We had a great opportunity taking pictures as we were going up Henry Coe, a 12 mile climb with over 3,000 feet of climbing. We often need to stand on the tandem so that required some coordination since Ann would need to put the camera away to hold on the bike. Franz could just just drop the DSLR and let the hang with the harness.

We ended up with over 300 photos of the riders, most all taken while we were moving. I used iPhoto to quickly process the photos, croppoing most of them. When you are taking pictures while riding you have to have the focal length set on the wide angle side so you get the shot you want. Some of the photos were out of focus or blurred because it was too dark in the early morning. The photos we kept were posted on the club’s photo website. Here are a sample of some of the photos we posted.

Creating 2008 Calendar using iPhoto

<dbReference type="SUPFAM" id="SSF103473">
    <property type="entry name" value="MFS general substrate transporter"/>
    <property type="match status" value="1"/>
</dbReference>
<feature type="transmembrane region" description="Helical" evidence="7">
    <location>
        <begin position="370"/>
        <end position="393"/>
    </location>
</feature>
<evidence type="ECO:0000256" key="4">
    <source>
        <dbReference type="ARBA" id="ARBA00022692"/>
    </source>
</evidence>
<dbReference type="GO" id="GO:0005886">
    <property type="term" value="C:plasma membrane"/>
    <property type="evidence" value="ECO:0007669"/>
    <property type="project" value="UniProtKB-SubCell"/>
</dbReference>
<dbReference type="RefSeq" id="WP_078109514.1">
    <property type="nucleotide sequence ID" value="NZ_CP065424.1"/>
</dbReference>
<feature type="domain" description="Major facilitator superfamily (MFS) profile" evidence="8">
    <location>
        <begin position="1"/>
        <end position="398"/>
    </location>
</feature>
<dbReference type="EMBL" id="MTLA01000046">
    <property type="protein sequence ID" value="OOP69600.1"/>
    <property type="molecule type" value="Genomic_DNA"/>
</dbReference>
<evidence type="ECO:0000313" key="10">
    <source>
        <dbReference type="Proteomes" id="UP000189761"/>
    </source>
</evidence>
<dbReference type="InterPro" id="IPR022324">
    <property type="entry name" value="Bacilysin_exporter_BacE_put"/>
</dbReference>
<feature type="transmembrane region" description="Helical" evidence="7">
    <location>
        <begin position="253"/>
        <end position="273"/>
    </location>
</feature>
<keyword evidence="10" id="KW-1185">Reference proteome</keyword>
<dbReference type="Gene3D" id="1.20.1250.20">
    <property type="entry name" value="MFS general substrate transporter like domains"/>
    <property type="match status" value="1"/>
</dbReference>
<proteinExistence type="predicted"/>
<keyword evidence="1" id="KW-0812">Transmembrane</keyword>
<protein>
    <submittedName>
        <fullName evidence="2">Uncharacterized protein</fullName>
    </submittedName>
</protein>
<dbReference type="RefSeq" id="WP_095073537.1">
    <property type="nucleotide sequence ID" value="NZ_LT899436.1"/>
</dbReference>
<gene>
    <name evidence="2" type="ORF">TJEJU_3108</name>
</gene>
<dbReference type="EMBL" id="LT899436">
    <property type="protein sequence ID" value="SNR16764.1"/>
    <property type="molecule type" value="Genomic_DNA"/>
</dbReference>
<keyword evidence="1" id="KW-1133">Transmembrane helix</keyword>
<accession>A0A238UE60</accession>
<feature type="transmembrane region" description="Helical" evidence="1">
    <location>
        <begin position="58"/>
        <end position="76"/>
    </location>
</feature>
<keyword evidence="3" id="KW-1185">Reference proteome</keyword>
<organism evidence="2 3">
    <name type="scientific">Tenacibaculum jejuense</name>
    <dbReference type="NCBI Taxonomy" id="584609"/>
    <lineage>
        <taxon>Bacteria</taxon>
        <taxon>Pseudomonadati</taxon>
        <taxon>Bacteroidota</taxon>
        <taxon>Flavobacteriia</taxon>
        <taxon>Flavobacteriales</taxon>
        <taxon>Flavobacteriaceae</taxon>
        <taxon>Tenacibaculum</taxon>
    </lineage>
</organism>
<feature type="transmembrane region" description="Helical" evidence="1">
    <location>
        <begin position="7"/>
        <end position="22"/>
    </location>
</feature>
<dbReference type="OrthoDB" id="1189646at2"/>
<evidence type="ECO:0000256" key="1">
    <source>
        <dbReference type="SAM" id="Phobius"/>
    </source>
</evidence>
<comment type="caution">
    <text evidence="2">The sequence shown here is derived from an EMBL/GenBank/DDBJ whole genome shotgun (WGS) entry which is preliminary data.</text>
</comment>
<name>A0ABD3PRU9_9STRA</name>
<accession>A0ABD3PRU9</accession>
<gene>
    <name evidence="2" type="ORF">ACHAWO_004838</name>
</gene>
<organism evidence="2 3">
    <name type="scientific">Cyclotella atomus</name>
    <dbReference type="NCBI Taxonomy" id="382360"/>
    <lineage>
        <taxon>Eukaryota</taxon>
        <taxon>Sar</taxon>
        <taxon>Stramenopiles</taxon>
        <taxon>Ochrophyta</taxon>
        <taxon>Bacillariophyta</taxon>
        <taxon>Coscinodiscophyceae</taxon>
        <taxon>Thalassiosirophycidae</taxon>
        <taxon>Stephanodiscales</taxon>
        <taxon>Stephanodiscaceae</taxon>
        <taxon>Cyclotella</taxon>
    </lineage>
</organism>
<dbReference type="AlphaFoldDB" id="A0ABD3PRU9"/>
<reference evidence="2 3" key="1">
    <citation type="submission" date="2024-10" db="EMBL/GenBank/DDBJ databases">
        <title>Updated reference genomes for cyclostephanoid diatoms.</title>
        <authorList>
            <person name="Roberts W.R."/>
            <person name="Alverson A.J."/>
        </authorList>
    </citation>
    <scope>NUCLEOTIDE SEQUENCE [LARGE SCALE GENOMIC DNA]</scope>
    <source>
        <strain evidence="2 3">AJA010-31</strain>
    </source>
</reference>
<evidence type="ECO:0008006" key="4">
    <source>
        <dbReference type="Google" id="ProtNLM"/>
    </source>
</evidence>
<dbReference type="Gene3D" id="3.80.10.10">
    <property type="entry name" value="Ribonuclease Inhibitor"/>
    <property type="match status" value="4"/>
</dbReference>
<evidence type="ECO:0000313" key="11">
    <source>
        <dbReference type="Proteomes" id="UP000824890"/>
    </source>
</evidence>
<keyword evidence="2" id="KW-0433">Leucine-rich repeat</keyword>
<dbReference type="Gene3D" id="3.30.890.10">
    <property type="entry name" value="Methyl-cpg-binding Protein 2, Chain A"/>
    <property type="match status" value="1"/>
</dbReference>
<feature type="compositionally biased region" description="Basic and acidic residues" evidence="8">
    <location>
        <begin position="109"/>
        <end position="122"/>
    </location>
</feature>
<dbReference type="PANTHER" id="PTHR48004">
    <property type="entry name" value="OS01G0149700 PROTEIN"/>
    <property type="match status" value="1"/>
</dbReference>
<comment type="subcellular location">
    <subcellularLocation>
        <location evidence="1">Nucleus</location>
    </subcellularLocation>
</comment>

I usually create a family picture calendar each year for ourselves and each of our family members. I started the tradition some years ago when I would create individual pages and print them in color on my ink jet printer. I would then hand assemble the pages and take them down to Staples to have them bound. Last year I used an online service which worked rather well but it took a lot of time uploading individual pictures and it was hard to see how it really would look. This year I decided to try the iPhoto program on my Mac. It was the slickest experience ever for creating a calendar.

I first went through all the 2007 photos I had and selected about ten times more than I would eventually use. For each month you can select a template from 1 to 7 photos. The photos I had preselected all appear in a bar on the left and you just drag them to the picture area. You can add any text to the calendar portion. When we were all satisfied, we just clicked the Buy Button. It assembles everything and uploads to Apple for printing. This screen shot shows what it looked like inside iPhoto (click to enlarge)